Credit Monitoring/Reports
Now a lot of people end up getting scammed into these (such as but a fair amount of people will pay for credit reports or monitoring services for no reason.  Using you can get a free credit reports once a year from EACH of the reporting agencies.  Also, with services like Credit Karma you can monitor your actual score for free which can throw up red flags to issues with your credit reports.

Now some programs out there like LifeLock and other identity protection services may be worth it if you’re the paranoid type but the majority of  people should be able to get by with the other free alternatives.

So, 3 quick areas were you don’t have to spend money to save money.  What did I miss?  Share in the comments.

I Won’t Be Caught Dead Washing Sandwich Bags

On my original journey to financial nirvana I subscribed to tons of personal finance blogs and would spend a good chunk of the work day reading through them instead of actually working(sorry ex-employer).  While I learned a lot from them there were some aspects of frugality they would preach that I would consider borderline psycho.  I could live with the making of your own laundry detergent even though I never did it but the one thing that really stuck out to me was people who would wash and reuse sandwich bags.  I can barely stand using them as is, let alone having to wash them out and try to get them to dry.  When you’re talking a couple cents I don’t see how it’s worth it to spend any amount of time cleaning them out.

I agree it’s a way to save money and a little here and there does add up but it’s not something I’m willing to do to save money.  In my mind it’s worth an extra month of that credit card payment or that hundred dollars of compound interest I’ll miss out in my retirement account in order to not have to scrub sandwich bags.

Now, with that said, lets back up and decide where to draw the line on saving money. I will buy generic in a heartbeat to save money.  I’ll shop around online for a fair amount of time when I’m looking to order something to ensure I’m getting a good deal.  I’ll even drive close to the speed limit in order to save gas (easier said than done for a car guy).  However, I still like doing some financially irresponsible things.  I love a good beer here and there and have a kegerator that eats up electricity (not to mention the beer in it).  I like expensive scotch and have a couple hundred dollars worth sitting on my counter.  I spend money on my car and track events without thinking.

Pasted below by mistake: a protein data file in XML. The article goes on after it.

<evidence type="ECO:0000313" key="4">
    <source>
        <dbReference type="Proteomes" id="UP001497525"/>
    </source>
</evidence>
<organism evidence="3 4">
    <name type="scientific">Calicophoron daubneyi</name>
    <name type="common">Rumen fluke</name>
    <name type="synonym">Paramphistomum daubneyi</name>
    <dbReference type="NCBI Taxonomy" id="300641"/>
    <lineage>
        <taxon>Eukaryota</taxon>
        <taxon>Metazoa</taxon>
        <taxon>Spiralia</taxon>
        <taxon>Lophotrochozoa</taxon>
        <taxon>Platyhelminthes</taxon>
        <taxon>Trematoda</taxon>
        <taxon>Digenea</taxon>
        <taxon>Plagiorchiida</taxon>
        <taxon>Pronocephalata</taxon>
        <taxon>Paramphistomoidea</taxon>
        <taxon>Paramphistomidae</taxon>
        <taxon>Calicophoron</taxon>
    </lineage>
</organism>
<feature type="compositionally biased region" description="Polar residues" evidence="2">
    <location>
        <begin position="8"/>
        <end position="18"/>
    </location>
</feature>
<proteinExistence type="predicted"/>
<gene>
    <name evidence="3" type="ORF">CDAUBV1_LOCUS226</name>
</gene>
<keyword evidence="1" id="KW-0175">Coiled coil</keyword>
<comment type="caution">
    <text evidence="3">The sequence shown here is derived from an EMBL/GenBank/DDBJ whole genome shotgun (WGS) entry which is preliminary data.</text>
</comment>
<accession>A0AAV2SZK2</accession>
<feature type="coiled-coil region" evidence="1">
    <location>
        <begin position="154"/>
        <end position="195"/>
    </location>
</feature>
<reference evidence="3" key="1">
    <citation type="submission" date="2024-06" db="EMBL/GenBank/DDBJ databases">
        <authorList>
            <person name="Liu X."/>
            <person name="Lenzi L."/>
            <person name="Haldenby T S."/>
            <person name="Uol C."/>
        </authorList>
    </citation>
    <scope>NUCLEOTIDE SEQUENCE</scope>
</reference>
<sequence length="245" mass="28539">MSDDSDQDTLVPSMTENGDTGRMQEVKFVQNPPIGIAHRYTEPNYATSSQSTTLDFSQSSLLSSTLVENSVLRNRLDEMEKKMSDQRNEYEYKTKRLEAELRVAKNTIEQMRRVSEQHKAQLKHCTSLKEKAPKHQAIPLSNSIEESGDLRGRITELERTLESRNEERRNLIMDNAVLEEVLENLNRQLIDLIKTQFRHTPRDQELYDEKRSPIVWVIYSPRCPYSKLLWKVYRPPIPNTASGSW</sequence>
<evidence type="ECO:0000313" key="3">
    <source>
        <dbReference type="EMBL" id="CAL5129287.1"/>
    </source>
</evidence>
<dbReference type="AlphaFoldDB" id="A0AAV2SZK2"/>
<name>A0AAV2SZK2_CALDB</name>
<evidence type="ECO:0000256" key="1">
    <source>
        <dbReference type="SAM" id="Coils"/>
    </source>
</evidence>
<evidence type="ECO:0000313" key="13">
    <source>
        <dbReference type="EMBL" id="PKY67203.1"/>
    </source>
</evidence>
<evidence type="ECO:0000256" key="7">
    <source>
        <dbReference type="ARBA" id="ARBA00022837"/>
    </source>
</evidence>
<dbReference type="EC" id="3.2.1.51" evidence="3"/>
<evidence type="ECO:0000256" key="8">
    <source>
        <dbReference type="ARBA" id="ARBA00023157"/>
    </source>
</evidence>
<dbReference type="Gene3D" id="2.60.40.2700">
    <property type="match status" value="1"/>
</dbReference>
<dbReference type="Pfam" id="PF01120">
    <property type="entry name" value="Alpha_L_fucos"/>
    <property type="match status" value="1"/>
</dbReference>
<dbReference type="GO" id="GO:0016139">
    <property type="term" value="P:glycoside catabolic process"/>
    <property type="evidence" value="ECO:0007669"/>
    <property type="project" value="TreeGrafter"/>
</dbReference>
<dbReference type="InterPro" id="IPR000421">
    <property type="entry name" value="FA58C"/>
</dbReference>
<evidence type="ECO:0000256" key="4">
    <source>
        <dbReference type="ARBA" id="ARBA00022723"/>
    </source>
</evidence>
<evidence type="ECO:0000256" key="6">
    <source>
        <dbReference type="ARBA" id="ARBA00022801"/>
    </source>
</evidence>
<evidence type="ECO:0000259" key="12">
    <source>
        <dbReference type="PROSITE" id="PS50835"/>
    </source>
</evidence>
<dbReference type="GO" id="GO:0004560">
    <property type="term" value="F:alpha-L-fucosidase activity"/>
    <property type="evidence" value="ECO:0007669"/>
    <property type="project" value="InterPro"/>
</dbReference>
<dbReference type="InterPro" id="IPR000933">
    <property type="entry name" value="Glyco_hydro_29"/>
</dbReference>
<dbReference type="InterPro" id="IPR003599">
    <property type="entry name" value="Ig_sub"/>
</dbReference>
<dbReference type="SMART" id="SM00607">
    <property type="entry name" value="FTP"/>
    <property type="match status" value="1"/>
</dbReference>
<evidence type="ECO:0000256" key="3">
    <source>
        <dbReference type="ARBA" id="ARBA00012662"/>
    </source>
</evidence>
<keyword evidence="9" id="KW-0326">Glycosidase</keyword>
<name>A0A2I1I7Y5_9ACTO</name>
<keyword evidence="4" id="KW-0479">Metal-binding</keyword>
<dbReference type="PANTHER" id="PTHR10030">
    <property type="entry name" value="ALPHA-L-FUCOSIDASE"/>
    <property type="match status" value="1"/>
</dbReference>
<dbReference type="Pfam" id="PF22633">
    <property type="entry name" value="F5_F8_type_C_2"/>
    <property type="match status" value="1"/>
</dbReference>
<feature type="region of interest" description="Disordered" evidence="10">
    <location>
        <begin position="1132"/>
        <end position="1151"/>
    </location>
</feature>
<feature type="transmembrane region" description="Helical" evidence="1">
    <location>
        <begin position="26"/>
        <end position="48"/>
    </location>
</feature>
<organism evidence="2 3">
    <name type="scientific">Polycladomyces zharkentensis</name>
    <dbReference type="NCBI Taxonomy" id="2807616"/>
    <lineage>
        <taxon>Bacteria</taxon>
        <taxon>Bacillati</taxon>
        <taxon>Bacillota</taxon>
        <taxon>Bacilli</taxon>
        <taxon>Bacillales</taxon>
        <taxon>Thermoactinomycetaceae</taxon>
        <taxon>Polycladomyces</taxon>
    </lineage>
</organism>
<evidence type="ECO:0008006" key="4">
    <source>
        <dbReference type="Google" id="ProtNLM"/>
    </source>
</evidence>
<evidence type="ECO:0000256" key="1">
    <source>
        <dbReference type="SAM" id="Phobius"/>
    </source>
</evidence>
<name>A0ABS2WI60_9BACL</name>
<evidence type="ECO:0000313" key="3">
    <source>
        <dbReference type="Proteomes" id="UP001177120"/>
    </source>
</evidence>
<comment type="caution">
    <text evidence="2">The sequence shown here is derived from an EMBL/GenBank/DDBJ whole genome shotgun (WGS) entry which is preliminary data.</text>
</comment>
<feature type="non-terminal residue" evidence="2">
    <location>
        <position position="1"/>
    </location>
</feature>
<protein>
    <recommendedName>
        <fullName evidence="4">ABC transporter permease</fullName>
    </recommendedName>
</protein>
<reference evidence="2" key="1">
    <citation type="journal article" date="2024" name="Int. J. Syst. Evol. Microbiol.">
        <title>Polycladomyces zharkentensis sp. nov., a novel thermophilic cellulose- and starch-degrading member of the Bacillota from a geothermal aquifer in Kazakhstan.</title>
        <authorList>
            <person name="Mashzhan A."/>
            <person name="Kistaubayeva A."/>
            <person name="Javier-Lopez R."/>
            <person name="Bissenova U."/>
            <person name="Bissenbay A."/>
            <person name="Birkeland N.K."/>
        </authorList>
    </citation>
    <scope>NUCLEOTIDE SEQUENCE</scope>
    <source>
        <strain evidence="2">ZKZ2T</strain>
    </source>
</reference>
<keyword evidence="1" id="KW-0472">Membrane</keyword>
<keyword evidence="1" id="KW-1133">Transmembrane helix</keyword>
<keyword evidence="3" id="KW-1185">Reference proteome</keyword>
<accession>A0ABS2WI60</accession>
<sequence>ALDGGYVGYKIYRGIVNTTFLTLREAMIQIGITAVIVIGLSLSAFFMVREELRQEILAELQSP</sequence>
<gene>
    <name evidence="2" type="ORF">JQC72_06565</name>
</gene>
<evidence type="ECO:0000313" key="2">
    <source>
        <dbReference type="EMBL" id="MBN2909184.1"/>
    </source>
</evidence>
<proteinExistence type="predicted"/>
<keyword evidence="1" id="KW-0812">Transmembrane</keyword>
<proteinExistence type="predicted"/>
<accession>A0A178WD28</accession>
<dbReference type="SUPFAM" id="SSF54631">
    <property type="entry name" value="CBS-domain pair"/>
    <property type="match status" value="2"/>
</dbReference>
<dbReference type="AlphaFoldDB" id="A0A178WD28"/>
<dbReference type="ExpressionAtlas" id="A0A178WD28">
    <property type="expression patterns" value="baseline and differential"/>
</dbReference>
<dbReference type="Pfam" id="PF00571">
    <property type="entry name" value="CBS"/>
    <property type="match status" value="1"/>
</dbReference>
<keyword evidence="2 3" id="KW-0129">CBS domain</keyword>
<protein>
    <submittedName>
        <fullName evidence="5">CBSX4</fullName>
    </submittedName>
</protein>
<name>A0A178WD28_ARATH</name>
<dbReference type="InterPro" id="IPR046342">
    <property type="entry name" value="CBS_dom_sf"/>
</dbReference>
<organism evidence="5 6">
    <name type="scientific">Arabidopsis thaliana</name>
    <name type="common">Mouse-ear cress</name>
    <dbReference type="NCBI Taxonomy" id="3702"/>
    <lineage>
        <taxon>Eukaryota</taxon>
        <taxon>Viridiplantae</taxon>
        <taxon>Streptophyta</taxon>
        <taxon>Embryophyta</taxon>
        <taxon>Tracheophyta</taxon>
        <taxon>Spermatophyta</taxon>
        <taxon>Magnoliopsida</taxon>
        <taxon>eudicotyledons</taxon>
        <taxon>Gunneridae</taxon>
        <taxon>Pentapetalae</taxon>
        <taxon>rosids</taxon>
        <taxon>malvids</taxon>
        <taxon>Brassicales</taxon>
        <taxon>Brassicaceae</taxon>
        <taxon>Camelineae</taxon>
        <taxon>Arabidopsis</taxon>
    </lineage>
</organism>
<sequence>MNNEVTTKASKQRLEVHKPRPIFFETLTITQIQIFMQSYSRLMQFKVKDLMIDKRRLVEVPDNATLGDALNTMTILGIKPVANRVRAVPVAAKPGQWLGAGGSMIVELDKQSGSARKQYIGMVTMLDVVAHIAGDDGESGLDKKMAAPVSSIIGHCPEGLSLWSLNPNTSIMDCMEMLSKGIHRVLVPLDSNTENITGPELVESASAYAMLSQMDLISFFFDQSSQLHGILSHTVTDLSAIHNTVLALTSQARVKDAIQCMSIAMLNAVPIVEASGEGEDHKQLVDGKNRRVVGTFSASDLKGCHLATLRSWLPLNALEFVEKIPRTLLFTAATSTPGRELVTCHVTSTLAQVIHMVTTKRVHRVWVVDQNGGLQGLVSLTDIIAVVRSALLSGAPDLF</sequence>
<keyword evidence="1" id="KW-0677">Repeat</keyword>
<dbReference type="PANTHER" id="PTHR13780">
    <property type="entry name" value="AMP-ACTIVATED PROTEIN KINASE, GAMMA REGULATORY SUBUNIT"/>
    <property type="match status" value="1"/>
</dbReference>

I do all that because I enjoy it.  I know I could make a couple extra student loan payments instead of having the occasional scotch but it’s not worth it for me to give it.  I want to be debt free and in good standing financially but is it really worth it if I have to go through hell doing it?  Why not enjoy life where I want while cutting where I won’t notice it as much and just extend that period a bit longer?

So what says you, where do you draw the line when it comes to cheaping out to save a few bucks?

The Difference Between Being Broke and Being Poor

My personal favorite finance blog had a post about how he’s not rich. Interesting for sure, however one of the comments caught my eye where the reader mentioned that most Americans that think their poor are actually broke.  That got me thinking about the differences between those two words.

There are people that are truly poor.  People making below the poverty line, barely able to afford food let alone suitable housing and other things the majority of us take for granted.  I’m going to guess, if you’re reading this, you’re probably not one of them as internet access is probably tough for the true poor to obtain (as hard as that is to believe).